image/svg+xml197 VII/2/2016 InterdIscIplInarIa archaeologIca natural scIences In archaeology homepage: Traces of Dissection on Human Skeletal Remains of the First Half of 19 th Century from Ostrava, Czech Republic Michal Živný a* , Zbyněk Moravec b a Department of Biology and Ecology , Faculty of Science, University of Ostrava, Chitussiho 10, 710 00 Ostrava, Czech Republic b Ostrava Museum, Masarykovo náměstí 1, 728 41 Ostrava, Czech Republic 1. Introduction In 2007 a rescue archaeological excavation in Puchmajerova Street, Ostrava, Czech Republic, was realized in connection with reconstruction work on underground utilities. The excavation resulted in the unearthing of circa 40 graves which date back to the Early Modern Period. The cemetery was founded in 1586 (as a solution to the increased mortality due to the plague epidemic) and was used until 1843 (or 1852). Between 1785 and 1843 it was the main burial ground for the inhabitants of Moravská Ostrava and some afliated villages. Within the cemetery area, St. Luke’s chapel was built in the last phase of the cemetery’s existence, the chapel surviving the abolition of the cemetery by nearly half a century. The excavated skeletal material was exhumed and studied by anthropologists. The major results of this archaeological and anthropological research have already been published (Moravcová et al. 2015; Moravec et al. 2014; Živný et al. 2011).The conclusions reached by the evaluation of the archaeological fndings fully correspond with our knowledge of burial rites in the Early Modern Period – the cemetery represents a typical Post-Medieval burial ground and is comparable with dozens of parallel examples in Moravia and neighbouring regions (Králíková 2007; Rubinková 1999; Unger 2006). Thorough standard “traditional” anthropological research of the human skeletal remains revealed no extraordinary outcomes concerning the demographic characteristics of the population. Nevertheless, a revision of the anthropological examination of the individual in grave number 841 has brought some quite unique fndings relating to cause of death, which has proved to be a key point for the further research undertaken. With few exceptions (rulers, generals, clerics, etc. ), the dead buried in graves in past centuries are fully anonymous persons whose lives we may only get to know partially and indirectly by means of archaeological and anthropological (or other natural-science-based) research. As we shall see, the skeleton exhumed from grave number 841 is one of those exceptions. Based on the interplay of several coincidences, it has been possible to Volume VII ● Issue 2/2016 ● Pages 197–205 *Corresponding author. E-mail: ARtiClE inFO Article history: Received: 1 st December 2016Accepted: 28 th December 2016 Key words: Ostravagraveshuman skeletal remainsarchaeologyanthropologyarchivesEarly Modern Timesdissection ABStRACt Rescue archaeological excavation in Puchmajerova Street, Ostrava, Czech Republic, has resulted in the discovery of approximately 40 graves dating back to the Early Modern Period. One of the graves, number 841, connected with the last stage of the cemetery’s existence, has provided human bones in a very poor state of preservation. These have been anthropologically analysed and subsequently interpreted as the remains of a woman who died in her young adult life (20–25 years). The skeleton number 841 shows traces of dissection-like intervention in the right parietal bone and squama of the frontal bone, which has proved to be a key factor for subsequent investigations. Based on archaeological fndings (the dating and grave inventory), anthropological assessment (sex, age and dissection traces), and written sources (registers of deaths), we have been able to identify this skeleton as the remains of the Ostrava burgher Marianna Máchová (1817–1837), who committed suicide in 1837.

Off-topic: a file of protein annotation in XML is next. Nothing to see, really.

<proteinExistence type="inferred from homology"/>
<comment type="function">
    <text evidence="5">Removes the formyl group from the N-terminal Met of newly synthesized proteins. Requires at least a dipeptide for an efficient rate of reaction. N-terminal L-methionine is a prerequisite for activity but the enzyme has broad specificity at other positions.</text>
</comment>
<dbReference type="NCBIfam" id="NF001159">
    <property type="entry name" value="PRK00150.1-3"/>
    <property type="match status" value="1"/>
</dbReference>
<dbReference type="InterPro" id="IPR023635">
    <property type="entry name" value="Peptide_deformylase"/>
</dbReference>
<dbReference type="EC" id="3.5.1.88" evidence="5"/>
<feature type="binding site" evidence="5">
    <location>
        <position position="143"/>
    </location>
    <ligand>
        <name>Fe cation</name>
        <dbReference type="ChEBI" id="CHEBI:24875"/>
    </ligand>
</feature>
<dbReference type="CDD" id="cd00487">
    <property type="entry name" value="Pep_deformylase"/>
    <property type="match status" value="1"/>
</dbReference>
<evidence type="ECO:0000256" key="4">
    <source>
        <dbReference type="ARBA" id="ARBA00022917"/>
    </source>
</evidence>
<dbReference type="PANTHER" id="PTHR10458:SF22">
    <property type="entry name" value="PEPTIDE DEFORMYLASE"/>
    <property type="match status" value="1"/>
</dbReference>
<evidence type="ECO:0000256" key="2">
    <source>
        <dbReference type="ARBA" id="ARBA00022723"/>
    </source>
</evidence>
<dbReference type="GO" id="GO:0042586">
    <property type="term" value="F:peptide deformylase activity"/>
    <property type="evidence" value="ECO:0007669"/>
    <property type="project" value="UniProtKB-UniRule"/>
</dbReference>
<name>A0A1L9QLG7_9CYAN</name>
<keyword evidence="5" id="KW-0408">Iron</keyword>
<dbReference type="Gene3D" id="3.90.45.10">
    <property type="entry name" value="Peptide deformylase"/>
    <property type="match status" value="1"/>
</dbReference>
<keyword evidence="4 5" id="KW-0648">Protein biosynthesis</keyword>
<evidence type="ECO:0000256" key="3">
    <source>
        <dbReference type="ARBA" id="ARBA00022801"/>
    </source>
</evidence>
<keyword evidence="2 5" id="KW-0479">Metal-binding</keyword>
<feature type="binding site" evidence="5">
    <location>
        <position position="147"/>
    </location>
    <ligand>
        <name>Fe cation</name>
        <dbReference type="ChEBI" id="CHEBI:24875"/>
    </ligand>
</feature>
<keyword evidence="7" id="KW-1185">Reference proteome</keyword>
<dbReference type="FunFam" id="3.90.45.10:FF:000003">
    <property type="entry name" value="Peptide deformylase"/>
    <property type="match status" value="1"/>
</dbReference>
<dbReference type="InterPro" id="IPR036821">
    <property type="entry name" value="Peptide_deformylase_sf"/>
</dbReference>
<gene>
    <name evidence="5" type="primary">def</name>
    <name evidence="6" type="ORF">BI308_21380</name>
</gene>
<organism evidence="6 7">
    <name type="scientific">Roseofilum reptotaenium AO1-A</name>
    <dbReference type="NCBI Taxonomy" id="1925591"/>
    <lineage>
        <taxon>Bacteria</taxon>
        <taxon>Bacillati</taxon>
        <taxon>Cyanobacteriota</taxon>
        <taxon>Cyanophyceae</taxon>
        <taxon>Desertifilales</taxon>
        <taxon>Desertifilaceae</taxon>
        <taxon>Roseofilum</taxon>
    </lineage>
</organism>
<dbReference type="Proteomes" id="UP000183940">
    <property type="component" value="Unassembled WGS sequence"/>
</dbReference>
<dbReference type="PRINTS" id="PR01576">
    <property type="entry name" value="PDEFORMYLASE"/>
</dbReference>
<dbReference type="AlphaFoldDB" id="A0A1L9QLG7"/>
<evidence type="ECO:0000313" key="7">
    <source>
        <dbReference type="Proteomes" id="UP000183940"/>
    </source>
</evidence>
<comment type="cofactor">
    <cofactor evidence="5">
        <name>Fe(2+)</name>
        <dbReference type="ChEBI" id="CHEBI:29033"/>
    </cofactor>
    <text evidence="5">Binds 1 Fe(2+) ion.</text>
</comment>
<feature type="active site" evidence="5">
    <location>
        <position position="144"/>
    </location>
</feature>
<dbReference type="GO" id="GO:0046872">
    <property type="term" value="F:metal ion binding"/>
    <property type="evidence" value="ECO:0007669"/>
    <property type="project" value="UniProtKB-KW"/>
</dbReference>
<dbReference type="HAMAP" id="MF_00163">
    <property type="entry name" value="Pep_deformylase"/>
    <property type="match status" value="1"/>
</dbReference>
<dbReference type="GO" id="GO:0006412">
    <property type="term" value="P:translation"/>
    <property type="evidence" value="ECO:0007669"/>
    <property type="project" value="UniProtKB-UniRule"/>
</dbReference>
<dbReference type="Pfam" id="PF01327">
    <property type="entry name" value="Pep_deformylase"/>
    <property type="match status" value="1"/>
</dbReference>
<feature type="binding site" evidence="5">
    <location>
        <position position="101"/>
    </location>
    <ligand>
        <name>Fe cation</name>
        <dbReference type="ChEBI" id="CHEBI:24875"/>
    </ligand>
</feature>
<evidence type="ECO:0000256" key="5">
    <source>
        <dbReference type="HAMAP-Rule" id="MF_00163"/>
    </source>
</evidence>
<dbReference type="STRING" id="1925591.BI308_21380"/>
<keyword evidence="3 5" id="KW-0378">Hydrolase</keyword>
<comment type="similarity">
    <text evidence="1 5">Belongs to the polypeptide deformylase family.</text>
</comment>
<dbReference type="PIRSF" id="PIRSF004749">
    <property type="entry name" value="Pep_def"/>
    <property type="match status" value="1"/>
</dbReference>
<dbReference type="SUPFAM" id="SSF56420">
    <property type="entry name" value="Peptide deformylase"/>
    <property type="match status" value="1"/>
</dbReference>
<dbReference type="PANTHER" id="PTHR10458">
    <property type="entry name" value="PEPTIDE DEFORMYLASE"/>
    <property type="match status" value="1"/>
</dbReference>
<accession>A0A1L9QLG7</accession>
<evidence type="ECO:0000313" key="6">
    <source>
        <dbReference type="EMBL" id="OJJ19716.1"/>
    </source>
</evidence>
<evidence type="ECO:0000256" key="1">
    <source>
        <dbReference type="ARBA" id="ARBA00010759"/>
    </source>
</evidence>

image/svg+xmlIANSA 2016 ● VII/2 ● 197–205Michal Živný, Zbyněk Moravec: Traces of Dissection on Human Skeletal Remains of the First Half of 19 th Century from Ostrava, Czech Republic 198 identify the skeleton with a known person, and subsequently to look deeper into her life by means of the available written sources. Thus the skeletal remains from grave number 841 play a major role in this paper. The primary goal is to refer to the rare and unusual archaeological fnd of a postmortem invasion into the skull. The identifcation of the skeletal remains with a real historical person who has provided recorded information on the said postmortem manipulation is regarded as proof as to the correctness of our observations. 2. Material and methods2.1 Archaeological background Grave number 841 was situated in the very latest (most recent) group of burials at our cemetery. It is dated back to the period 1785–1843 and, in agreement with the funeral practices of that times, it was placed in a single line. The eastern (or lower) half of the grave (and skeletal remains) did not still exist at the time of our archaeological excavation, having been already removed by earlier building activities on the cemetery site. Thus only the western (or upper) half of the grave had been preserved for subsequent research (Figure 1). The grave was oriented in a NW–SE direction. There were poorly preserved human skeletal remains in a stretched supine position in the grave pit, with the upper extremities bent at the elbow joints and hands laid on the chest. Furthermore, the remains of a wooden cofn were detected around the skeleton (Moravec et al. 2014, 68–69). In contrast to the condition of the skeletal remains themselves, these wooden residues represent the best preserved cofn remnants at our cemetery. The cofn was originally closed by iron nails and was